The cast iron will need to be seasoned, and kept seasoned, and it's a little heavy, but it makes up for that by being much cheaper than the All Clad (very cheap, if you manage to find an old cast iron skillet at a flea market and restore it yourself). The material's excellent heat retention is ideal for searing meats, such as steak, and over time, consistent cooking and seasoning of it surface will yield a nonstick coating akin to a teflon-coated pan. Hello, fried eggs.
A tri-ply skillet, on the other hand, such as All-Clad (or our more budget-friendly pick, the Tramontina), conducts heat better, making it ideal for quickly sautéing vegetables. Its sloped sides also help with both rapidly reducing liquids and tossing ingredients like a badass.
Both will, with a little love, last close to a lifetime.
Awesome Chef's Knife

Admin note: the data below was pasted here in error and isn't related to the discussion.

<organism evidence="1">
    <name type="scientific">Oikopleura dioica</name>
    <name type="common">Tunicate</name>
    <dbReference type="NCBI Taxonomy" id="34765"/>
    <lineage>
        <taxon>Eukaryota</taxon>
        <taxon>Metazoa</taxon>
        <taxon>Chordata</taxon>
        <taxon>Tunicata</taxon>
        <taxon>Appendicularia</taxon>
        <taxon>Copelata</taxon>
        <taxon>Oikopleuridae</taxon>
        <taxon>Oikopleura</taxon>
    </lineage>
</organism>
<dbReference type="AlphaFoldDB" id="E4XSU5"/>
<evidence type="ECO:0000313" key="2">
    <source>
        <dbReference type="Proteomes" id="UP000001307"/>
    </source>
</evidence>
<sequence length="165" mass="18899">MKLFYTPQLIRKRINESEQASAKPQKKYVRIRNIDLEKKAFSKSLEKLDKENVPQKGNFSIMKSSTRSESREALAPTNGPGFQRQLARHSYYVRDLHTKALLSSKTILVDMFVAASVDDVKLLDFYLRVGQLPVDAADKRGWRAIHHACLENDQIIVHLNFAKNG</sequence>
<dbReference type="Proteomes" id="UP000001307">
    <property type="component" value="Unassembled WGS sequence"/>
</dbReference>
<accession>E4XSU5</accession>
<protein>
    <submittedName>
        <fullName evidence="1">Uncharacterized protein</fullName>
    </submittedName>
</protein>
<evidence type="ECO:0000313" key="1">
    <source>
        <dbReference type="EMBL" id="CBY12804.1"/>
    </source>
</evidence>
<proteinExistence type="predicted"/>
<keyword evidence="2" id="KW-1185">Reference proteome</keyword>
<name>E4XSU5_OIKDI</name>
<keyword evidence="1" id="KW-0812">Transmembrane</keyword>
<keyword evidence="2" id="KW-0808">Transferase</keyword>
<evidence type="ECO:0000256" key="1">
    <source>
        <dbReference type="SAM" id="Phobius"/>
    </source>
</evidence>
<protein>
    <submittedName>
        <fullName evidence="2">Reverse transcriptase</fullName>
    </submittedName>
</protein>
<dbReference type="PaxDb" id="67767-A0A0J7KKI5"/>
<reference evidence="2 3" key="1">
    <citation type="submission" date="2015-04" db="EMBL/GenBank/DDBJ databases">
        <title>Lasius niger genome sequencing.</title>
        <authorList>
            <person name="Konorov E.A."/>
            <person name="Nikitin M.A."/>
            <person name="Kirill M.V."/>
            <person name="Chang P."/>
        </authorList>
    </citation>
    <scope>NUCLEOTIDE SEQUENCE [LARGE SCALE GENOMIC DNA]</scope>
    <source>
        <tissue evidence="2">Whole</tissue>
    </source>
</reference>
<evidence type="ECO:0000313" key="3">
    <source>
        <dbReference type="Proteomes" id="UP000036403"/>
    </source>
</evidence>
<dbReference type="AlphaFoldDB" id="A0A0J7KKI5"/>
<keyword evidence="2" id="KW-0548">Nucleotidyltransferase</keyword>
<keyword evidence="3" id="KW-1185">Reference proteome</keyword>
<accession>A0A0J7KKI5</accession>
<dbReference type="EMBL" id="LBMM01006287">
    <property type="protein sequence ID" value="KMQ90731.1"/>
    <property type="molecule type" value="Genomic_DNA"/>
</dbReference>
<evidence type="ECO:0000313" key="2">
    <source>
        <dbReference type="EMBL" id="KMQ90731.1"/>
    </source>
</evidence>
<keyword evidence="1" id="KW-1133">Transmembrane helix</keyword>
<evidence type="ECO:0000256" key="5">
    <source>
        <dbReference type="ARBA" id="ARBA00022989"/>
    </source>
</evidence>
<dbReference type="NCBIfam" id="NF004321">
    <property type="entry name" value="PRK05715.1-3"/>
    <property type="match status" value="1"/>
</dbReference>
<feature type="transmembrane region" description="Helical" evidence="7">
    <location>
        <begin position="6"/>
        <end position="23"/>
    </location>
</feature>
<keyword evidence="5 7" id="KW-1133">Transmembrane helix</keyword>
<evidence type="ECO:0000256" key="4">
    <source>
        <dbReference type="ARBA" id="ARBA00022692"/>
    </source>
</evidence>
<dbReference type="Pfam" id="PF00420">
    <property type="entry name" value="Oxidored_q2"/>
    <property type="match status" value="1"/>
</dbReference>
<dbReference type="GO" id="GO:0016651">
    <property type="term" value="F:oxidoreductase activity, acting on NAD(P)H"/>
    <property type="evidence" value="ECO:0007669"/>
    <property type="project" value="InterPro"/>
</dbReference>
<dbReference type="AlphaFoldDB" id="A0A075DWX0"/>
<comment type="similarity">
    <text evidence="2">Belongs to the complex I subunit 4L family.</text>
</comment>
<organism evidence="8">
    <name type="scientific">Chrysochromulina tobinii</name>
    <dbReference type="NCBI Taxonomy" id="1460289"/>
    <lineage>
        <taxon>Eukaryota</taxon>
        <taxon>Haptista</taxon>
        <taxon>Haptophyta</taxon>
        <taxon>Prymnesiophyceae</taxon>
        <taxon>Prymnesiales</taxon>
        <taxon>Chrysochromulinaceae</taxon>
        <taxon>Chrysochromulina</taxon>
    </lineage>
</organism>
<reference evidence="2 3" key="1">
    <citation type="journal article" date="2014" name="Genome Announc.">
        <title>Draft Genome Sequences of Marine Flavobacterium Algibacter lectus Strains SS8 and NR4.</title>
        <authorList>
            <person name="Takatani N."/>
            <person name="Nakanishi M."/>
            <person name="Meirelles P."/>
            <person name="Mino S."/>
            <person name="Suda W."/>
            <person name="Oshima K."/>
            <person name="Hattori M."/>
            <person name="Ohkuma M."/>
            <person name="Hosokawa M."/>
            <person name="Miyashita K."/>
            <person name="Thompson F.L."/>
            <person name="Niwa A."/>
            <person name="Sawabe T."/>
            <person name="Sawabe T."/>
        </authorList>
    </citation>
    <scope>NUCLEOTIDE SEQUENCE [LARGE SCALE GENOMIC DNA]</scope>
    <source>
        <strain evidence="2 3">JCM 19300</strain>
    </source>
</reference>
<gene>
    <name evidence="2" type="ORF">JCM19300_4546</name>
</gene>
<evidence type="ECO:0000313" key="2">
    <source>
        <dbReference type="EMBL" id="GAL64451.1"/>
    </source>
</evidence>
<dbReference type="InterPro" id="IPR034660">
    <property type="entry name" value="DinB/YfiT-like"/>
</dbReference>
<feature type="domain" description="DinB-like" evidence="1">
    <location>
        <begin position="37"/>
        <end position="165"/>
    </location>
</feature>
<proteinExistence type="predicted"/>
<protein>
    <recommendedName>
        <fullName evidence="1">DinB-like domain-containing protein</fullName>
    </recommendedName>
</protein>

I doubt there are many people out there who would argue against the idea that a chef's knife is an essential tool in the kitchen. But I've run across more than a few people who would argue that a nice chef's knife isn't necessary, particularly for the novice cook. Often, these people will point to their Forschner, and say that it gets the job done, and that's all well and good, but nothing compares to a great chef's knife. Picking a knife can depend on a range of factors, such as hand size, experience level, and intended uses, which is why we've devoted an entire guide to knife-related considerations. But we're confident recommending our house favorite, the Misono UX10 Santoku, to the majority of cooks. This knife is sharp straight out of the box, and it will stay sharp despite repeated use. It's light and perfectly balanced, and it will certainly make the prospect of learning how to chop and slice all the more enticing for someone setting out to master knife skills. Another benefit: It's nice enough that it'll provide ample motivation for the new cook to learn how to properly store and take care of their knives, and the importance of keeping them sharp, either by sending it out for proper sharpening or learning how to sharpen it themselves.